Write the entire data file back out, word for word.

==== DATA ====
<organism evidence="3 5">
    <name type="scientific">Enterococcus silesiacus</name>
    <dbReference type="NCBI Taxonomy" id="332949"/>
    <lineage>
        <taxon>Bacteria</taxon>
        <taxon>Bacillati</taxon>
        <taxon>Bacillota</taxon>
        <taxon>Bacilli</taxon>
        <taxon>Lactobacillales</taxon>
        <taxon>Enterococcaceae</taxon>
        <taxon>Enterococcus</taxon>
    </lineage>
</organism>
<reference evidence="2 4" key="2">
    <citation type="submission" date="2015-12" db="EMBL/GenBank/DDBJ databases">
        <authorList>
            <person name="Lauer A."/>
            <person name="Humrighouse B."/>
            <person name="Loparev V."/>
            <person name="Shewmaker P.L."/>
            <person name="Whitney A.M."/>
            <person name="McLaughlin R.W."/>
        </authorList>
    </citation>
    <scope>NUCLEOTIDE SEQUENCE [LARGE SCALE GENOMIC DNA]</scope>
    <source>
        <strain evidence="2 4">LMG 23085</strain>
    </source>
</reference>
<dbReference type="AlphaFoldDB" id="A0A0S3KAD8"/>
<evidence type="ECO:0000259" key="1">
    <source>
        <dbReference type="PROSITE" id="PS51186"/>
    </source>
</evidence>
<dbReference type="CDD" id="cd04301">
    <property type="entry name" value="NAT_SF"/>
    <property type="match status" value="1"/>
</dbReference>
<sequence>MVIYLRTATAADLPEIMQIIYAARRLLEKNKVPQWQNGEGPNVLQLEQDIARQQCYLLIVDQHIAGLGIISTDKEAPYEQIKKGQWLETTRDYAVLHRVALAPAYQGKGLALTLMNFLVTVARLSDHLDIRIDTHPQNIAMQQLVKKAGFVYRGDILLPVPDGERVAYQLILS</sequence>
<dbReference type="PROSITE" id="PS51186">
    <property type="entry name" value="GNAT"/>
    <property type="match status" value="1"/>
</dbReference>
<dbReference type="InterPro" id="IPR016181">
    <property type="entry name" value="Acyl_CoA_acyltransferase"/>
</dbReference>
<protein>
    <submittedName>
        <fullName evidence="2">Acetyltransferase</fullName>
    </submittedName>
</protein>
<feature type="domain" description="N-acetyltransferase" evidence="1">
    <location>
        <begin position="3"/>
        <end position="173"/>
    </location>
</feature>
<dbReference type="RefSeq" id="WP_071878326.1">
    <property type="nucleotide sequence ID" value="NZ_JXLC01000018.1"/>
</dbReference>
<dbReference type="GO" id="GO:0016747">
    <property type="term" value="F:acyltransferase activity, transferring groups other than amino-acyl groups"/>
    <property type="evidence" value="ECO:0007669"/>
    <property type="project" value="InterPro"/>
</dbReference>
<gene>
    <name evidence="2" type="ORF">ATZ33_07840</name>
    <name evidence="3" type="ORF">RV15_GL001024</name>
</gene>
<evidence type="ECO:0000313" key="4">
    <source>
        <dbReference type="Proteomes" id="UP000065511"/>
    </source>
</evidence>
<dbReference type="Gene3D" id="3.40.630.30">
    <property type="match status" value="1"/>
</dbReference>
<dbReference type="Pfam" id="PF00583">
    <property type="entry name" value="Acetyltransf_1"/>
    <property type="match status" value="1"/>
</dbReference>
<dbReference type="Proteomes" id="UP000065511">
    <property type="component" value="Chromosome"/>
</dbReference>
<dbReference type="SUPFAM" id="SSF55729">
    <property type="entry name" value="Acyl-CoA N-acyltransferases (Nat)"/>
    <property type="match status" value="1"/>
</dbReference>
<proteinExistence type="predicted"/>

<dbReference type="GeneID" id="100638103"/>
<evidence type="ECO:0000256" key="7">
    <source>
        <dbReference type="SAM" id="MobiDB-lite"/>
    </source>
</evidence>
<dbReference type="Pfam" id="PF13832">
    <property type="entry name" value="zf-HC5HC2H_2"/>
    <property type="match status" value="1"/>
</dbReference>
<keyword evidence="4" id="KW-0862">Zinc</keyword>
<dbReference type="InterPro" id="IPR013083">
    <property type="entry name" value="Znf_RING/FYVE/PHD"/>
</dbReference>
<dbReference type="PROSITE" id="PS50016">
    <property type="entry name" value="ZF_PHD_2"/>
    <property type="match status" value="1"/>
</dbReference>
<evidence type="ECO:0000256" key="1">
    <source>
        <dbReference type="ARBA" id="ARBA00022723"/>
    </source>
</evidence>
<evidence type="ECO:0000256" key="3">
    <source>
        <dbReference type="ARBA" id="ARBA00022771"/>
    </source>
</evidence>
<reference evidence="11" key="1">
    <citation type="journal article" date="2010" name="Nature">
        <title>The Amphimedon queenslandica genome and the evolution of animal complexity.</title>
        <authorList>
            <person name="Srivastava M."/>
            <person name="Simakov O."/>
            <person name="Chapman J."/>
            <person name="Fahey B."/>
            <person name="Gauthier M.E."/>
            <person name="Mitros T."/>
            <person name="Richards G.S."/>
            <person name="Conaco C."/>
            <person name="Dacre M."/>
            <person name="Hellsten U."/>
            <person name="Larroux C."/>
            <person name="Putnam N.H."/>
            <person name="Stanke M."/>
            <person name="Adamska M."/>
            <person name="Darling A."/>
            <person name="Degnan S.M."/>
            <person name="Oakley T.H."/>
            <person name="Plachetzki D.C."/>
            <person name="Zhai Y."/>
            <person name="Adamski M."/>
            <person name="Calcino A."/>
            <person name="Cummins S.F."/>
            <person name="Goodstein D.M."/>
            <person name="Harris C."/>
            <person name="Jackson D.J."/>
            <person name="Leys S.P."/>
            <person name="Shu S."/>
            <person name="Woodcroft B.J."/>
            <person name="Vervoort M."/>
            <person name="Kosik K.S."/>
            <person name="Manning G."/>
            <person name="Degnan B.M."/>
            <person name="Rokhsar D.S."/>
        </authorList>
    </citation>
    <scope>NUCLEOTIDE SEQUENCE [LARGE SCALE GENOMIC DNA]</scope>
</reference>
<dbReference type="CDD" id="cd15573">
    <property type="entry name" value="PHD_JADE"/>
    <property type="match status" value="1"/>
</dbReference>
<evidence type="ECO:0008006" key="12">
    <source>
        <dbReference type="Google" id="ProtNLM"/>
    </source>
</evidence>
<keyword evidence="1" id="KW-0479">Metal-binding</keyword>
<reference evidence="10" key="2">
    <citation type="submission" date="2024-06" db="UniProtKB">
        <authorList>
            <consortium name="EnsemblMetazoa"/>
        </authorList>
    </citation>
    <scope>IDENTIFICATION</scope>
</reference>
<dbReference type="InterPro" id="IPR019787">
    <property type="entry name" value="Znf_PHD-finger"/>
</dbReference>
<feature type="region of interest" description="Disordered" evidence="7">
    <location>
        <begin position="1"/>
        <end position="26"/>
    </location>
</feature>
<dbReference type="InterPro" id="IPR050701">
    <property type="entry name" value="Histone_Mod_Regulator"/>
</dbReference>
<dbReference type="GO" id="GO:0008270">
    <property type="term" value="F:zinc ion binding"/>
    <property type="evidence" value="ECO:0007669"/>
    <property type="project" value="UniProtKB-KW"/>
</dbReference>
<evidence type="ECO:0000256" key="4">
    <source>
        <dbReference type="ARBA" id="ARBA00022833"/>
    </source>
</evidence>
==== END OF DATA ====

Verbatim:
<organism evidence="3 5">
    <name type="scientific">Enterococcus silesiacus</name>
    <dbReference type="NCBI Taxonomy" id="332949"/>
    <lineage>
        <taxon>Bacteria</taxon>
        <taxon>Bacillati</taxon>
        <taxon>Bacillota</taxon>
        <taxon>Bacilli</taxon>
        <taxon>Lactobacillales</taxon>
        <taxon>Enterococcaceae</taxon>
        <taxon>Enterococcus</taxon>
    </lineage>
</organism>
<reference evidence="2 4" key="2">
    <citation type="submission" date="2015-12" db="EMBL/GenBank/DDBJ databases">
        <authorList>
            <person name="Lauer A."/>
            <person name="Humrighouse B."/>
            <person name="Loparev V."/>
            <person name="Shewmaker P.L."/>
            <person name="Whitney A.M."/>
            <person name="McLaughlin R.W."/>
        </authorList>
    </citation>
    <scope>NUCLEOTIDE SEQUENCE [LARGE SCALE GENOMIC DNA]</scope>
    <source>
        <strain evidence="2 4">LMG 23085</strain>
    </source>
</reference>
<dbReference type="AlphaFoldDB" id="A0A0S3KAD8"/>
<evidence type="ECO:0000259" key="1">
    <source>
        <dbReference type="PROSITE" id="PS51186"/>
    </source>
</evidence>
<dbReference type="CDD" id="cd04301">
    <property type="entry name" value="NAT_SF"/>
    <property type="match status" value="1"/>
</dbReference>
<sequence>MVIYLRTATAADLPEIMQIIYAARRLLEKNKVPQWQNGEGPNVLQLEQDIARQQCYLLIVDQHIAGLGIISTDKEAPYEQIKKGQWLETTRDYAVLHRVALAPAYQGKGLALTLMNFLVTVARLSDHLDIRIDTHPQNIAMQQLVKKAGFVYRGDILLPVPDGERVAYQLILS</sequence>
<dbReference type="PROSITE" id="PS51186">
    <property type="entry name" value="GNAT"/>
    <property type="match status" value="1"/>
</dbReference>
<dbReference type="InterPro" id="IPR016181">
    <property type="entry name" value="Acyl_CoA_acyltransferase"/>
</dbReference>
<protein>
    <submittedName>
        <fullName evidence="2">Acetyltransferase</fullName>
    </submittedName>
</protein>
<feature type="domain" description="N-acetyltransferase" evidence="1">
    <location>
        <begin position="3"/>
        <end position="173"/>
    </location>
</feature>
<dbReference type="RefSeq" id="WP_071878326.1">
    <property type="nucleotide sequence ID" value="NZ_JXLC01000018.1"/>
</dbReference>
<dbReference type="GO" id="GO:0016747">
    <property type="term" value="F:acyltransferase activity, transferring groups other than amino-acyl groups"/>
    <property type="evidence" value="ECO:0007669"/>
    <property type="project" value="InterPro"/>
</dbReference>
<gene>
    <name evidence="2" type="ORF">ATZ33_07840</name>
    <name evidence="3" type="ORF">RV15_GL001024</name>
</gene>
<evidence type="ECO:0000313" key="4">
    <source>
        <dbReference type="Proteomes" id="UP000065511"/>
    </source>
</evidence>
<dbReference type="Gene3D" id="3.40.630.30">
    <property type="match status" value="1"/>
</dbReference>
<dbReference type="Pfam" id="PF00583">
    <property type="entry name" value="Acetyltransf_1"/>
    <property type="match status" value="1"/>
</dbReference>
<dbReference type="Proteomes" id="UP000065511">
    <property type="component" value="Chromosome"/>
</dbReference>
<dbReference type="SUPFAM" id="SSF55729">
    <property type="entry name" value="Acyl-CoA N-acyltransferases (Nat)"/>
    <property type="match status" value="1"/>
</dbReference>
<proteinExistence type="predicted"/>

<dbReference type="GeneID" id="100638103"/>
<evidence type="ECO:0000256" key="7">
    <source>
        <dbReference type="SAM" id="MobiDB-lite"/>
    </source>
</evidence>
<dbReference type="Pfam" id="PF13832">
    <property type="entry name" value="zf-HC5HC2H_2"/>
    <property type="match status" value="1"/>
</dbReference>
<keyword evidence="4" id="KW-0862">Zinc</keyword>
<dbReference type="InterPro" id="IPR013083">
    <property type="entry name" value="Znf_RING/FYVE/PHD"/>
</dbReference>
<dbReference type="PROSITE" id="PS50016">
    <property type="entry name" value="ZF_PHD_2"/>
    <property type="match status" value="1"/>
</dbReference>
<evidence type="ECO:0000256" key="1">
    <source>
        <dbReference type="ARBA" id="ARBA00022723"/>
    </source>
</evidence>
<evidence type="ECO:0000256" key="3">
    <source>
        <dbReference type="ARBA" id="ARBA00022771"/>
    </source>
</evidence>
<reference evidence="11" key="1">
    <citation type="journal article" date="2010" name="Nature">
        <title>The Amphimedon queenslandica genome and the evolution of animal complexity.</title>
        <authorList>
            <person name="Srivastava M."/>
            <person name="Simakov O."/>
            <person name="Chapman J."/>
            <person name="Fahey B."/>
            <person name="Gauthier M.E."/>
            <person name="Mitros T."/>
            <person name="Richards G.S."/>
            <person name="Conaco C."/>
            <person name="Dacre M."/>
            <person name="Hellsten U."/>
            <person name="Larroux C."/>
            <person name="Putnam N.H."/>
            <person name="Stanke M."/>
            <person name="Adamska M."/>
            <person name="Darling A."/>
            <person name="Degnan S.M."/>
            <person name="Oakley T.H."/>
            <person name="Plachetzki D.C."/>
            <person name="Zhai Y."/>
            <person name="Adamski M."/>
            <person name="Calcino A."/>
            <person name="Cummins S.F."/>
            <person name="Goodstein D.M."/>
            <person name="Harris C."/>
            <person name="Jackson D.J."/>
            <person name="Leys S.P."/>
            <person name="Shu S."/>
            <person name="Woodcroft B.J."/>
            <person name="Vervoort M."/>
            <person name="Kosik K.S."/>
            <person name="Manning G."/>
            <person name="Degnan B.M."/>
            <person name="Rokhsar D.S."/>
        </authorList>
    </citation>
    <scope>NUCLEOTIDE SEQUENCE [LARGE SCALE GENOMIC DNA]</scope>
</reference>
<dbReference type="CDD" id="cd15573">
    <property type="entry name" value="PHD_JADE"/>
    <property type="match status" value="1"/>
</dbReference>
<evidence type="ECO:0008006" key="12">
    <source>
        <dbReference type="Google" id="ProtNLM"/>
    </source>
</evidence>
<keyword evidence="1" id="KW-0479">Metal-binding</keyword>
<reference evidence="10" key="2">
    <citation type="submission" date="2024-06" db="UniProtKB">
        <authorList>
            <consortium name="EnsemblMetazoa"/>
        </authorList>
    </citation>
    <scope>IDENTIFICATION</scope>
</reference>
<dbReference type="InterPro" id="IPR019787">
    <property type="entry name" value="Znf_PHD-finger"/>
</dbReference>
<feature type="region of interest" description="Disordered" evidence="7">
    <location>
        <begin position="1"/>
        <end position="26"/>
    </location>
</feature>
<dbReference type="InterPro" id="IPR050701">
    <property type="entry name" value="Histone_Mod_Regulator"/>
</dbReference>
<dbReference type="GO" id="GO:0008270">
    <property type="term" value="F:zinc ion binding"/>
    <property type="evidence" value="ECO:0007669"/>
    <property type="project" value="UniProtKB-KW"/>
</dbReference>
<evidence type="ECO:0000256" key="4">
    <source>
        <dbReference type="ARBA" id="ARBA00022833"/>
    </source>
</evidence>